Three Scams That Trigger Fear and Huge Losses — TechVirtuosity
Three Similar but Different Scams
Scams have been around for a while now but that doesn’t mean they’re obsolete. And unlike some lower end credit scams, these ones are adapting faster. With how quickly the world is changing with technology, laws and policies, it’s very easy to frighten people! The three scams I’m focusing on today will all relate to your computer and/or phone.
These scams try to scare you into giving money because they use the IRS, immigration and guilt. How they talk to you will also vary depending on which one of these three scams they are using on you! So let’s get started.
Immigration scams are a little different in how they operate. Their goal is to completely scare you into giving them money. They pretend to be from immigration and will even give you a call coming directly from a legitimate number, except that it isn’t.
They can use call spoofing to fake your phone into thinking they are calling from a government number. All three scams I discuss today can use this same technique. This is why it can be tricky to know if a phone number is legitimate or not.
How Immigration Scams Work
This type of scam works by first threatening you. They do this by telling you that your identity was used in some crime or that you still owe money. They warn you that in order to keep your status you must pay them upfront to solve the problem.
This scam also typically involves multiple scammers. You’ll have the fake immigration agent and of course the fake local authorities. You’ll get called by both of them once they have started the scam. The so-called local authorities will be warning you that you must comply and that they are on their way to arrest you. But this isn’t the case.
Ironically, the immigration agent plays the part of being on your side while the local authorities do the threatening part. The fake agent will pretend to have the authorities wait while they process your payment. They can even play fake police sirens on the phone to make it look like they’re on their way!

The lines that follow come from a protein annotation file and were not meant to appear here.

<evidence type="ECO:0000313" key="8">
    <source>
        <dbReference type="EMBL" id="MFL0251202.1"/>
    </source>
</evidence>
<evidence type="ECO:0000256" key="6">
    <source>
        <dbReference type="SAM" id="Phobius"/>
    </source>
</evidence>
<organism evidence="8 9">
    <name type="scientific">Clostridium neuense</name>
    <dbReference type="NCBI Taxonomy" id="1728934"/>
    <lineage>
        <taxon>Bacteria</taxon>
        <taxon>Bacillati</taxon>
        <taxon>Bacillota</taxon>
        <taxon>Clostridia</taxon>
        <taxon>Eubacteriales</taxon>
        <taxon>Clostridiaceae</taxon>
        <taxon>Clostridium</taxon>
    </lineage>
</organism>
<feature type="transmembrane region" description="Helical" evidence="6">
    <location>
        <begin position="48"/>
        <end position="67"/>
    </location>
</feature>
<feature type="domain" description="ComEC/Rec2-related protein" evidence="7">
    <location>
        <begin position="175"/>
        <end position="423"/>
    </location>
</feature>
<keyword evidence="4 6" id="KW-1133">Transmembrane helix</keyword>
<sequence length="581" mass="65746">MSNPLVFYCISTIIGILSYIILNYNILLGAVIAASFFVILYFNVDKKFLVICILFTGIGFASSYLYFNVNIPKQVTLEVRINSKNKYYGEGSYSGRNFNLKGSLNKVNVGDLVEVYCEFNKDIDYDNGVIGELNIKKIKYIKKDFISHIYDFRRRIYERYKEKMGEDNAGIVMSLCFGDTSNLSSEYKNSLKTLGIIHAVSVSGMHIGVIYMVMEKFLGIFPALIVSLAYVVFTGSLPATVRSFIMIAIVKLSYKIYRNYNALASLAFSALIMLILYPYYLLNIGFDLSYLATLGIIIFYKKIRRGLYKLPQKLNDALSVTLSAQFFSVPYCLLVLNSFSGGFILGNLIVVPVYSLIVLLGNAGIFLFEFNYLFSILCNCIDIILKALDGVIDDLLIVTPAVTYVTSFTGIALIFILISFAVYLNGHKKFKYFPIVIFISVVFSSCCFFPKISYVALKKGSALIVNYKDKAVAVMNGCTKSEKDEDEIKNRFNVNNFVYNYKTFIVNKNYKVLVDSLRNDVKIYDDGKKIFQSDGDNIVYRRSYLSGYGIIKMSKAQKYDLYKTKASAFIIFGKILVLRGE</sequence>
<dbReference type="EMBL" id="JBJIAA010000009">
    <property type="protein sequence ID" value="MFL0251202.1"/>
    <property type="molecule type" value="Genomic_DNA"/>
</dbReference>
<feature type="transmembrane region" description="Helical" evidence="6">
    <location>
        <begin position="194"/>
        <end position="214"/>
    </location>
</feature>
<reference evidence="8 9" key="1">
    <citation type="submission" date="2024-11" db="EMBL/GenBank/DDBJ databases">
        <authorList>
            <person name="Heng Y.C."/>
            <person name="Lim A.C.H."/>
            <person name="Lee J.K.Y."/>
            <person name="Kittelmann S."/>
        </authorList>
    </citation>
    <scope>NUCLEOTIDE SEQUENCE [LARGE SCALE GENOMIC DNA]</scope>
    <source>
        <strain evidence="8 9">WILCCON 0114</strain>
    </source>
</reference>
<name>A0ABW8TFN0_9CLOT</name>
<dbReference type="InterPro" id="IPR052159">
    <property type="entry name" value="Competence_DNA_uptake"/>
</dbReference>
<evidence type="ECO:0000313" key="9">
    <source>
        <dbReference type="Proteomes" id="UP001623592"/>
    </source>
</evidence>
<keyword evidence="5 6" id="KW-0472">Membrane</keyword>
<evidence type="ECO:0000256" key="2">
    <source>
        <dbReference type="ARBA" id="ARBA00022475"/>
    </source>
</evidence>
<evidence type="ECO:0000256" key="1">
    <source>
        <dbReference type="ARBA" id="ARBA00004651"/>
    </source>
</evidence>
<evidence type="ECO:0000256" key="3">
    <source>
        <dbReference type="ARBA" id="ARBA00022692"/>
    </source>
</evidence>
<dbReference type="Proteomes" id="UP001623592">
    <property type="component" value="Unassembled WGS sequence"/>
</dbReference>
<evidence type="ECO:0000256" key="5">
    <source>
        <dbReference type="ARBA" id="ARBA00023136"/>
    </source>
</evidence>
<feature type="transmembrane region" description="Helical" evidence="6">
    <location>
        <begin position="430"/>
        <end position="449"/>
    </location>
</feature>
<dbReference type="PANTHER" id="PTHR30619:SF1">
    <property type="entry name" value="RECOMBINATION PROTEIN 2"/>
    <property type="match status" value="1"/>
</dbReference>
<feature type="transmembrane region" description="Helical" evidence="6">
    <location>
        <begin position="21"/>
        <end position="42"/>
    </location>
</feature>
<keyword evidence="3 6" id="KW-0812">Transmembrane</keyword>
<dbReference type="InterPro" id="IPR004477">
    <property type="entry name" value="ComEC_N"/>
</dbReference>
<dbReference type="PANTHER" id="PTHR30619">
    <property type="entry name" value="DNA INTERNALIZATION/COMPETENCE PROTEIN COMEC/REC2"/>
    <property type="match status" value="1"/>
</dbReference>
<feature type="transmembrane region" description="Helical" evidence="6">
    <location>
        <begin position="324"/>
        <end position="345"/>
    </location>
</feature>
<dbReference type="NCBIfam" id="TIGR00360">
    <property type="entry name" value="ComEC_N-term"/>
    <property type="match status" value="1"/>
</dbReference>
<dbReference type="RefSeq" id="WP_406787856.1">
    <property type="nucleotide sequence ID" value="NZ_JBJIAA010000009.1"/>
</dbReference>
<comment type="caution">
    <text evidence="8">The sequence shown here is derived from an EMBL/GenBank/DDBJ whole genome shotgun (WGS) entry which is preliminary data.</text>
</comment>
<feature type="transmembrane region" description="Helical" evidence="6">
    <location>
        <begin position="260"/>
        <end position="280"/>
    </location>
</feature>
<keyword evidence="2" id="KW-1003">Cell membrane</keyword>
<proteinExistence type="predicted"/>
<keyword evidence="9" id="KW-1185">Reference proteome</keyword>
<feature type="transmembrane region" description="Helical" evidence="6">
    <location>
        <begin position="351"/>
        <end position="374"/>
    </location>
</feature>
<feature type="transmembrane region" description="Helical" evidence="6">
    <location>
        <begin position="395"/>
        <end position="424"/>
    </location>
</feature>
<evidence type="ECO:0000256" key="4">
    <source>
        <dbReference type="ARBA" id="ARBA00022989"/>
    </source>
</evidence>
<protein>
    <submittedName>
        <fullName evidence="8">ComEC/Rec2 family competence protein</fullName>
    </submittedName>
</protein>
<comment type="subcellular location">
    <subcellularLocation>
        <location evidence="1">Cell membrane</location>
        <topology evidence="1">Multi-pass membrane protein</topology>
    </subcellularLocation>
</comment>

But don’t be afraid, immigration scams have no control over any of these things in reality.
Verifying it’s an Immigration Scam
These three scams will share a lot in common when it comes to this part of the scam. Typically, they’ll want to show you that they’re legitimate. But with the immigration scam they will sometimes guide you to a government website with a real immigration phone number. Then they will hangup and call you back on that same number that you see on your screen. This is the call spoofing part!
Don’t believe anything they say. You can verify things yourself. Most governments, especially Canada or the USA will mail you first. Even if you receive a phone call they will never ask for access to your computer or bank account directly. And if you do actually owe money, it’ll likely come through the mail and you can use that information to verify details online.
Avoiding Immigration Scams
Scams like this will always urgently force you to act now. They want their money now and will give you deadlines to do so. Likewise, the majority of scams are international with foreign accents. However, not all scammers are and some will even talk and sound the same way you do.
As a simple rule, if an actual immigration agent contacts you there should be a way to verify them. Don’t believe anyone who says something absurd or promises to fix your problem as soon as you pay them right then and there over the phone.
There are other scams that also do a similar method. The IRS Scam!
Spotting IRS Scams
IRS scams are not limited to the IRS alone. Even Canada has had their CRA taken advantage of. These scams start by saying you owe money or someone did something in your name. Like I said, these three scams are very similar! They poke holes at your fears and get you to pay them.
Once again this scam focuses on threatening you to get you to pay. Whether it’s something they say you didn’t claim or someone who did something in your name, it’s a lie.
How the IRS or CRA Scam Works